I’m working on a media release (honest!), but came across this blog post from James Dickey, reporting on one of the presentations made at Blogwell on January 22, 2009. Eight organizations (Procter & Gamble, Home Depot, the Mayo Clinic, the US Coast Guard, H&R Block, Sharpie, Walmart, and Allstate) presented case studies on their use of social media in a single afternoon in Chicago.
I would have loved to attend, but Chicago’s a long way to go for an afternoon, and given the uncertainties of winter travel from YVR, I decided to live vicariously and hope the presentations were filmed for future consumption
I really like the goal-oriented approach outlined by Stan Joosten, Director of Holistic Consumer Communications for Proctor & Gamble. It’s a classic example of strategy-in-action, as opposed to a tactics-based approach to communications.
His presentation focused on three key points:
- know your brand
- empower your brand fans
- replace or augment market research.
Organizations that have been around as long as P&G have been on the branding treadmill for decades now. They’ve devoted incredible human and monetary resources to creating and promoting their brands. In fact, P&G became the US’s largest advertiser in 2005. Imagine having revenues of $4.61 billion, let alone that kind of money to spend on advertising – it’s rather mind-boggling.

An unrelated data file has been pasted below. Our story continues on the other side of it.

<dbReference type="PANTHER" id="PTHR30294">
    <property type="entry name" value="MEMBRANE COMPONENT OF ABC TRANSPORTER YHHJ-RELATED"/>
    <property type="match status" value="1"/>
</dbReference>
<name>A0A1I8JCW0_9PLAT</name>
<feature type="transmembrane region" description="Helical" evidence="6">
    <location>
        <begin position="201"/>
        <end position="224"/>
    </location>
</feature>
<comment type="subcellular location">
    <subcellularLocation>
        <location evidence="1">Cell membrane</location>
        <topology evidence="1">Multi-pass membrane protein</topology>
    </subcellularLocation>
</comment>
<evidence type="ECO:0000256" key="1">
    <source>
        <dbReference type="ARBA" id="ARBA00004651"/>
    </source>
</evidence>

Regardless of where you land on the PR versus advertising spectrum though, it’s important to recognize that traditional advertising accomplishes none of the goals Joosten has outlined. I will contend that all market research is skewed, in one way or another – and I don’t think you need to be a statistical expert to know that instinctively. I’ve done market research myself on a couple of occasions, on the phone and in person. After less than 10 hours you start to realize there’s a particular type of person who consents to participate – with or without inducements – in focus groups and surveys. (They tend to be the same sort of people who hold doors open and who still say ‘excuse me’ before pushing past people at the grocery store.) But all the folks who refuse to answer surveys and are unwilling to be part of focus groups still use soap, wash their clothes, clean their bathtubs – and make purchasing decisions each and every day.
So in order to know your brand, you have to listen not only to the branding experts who’ve created the brand and listed what they hope its attributes will be, you have to listen – and be willing to hear – what your brand really is.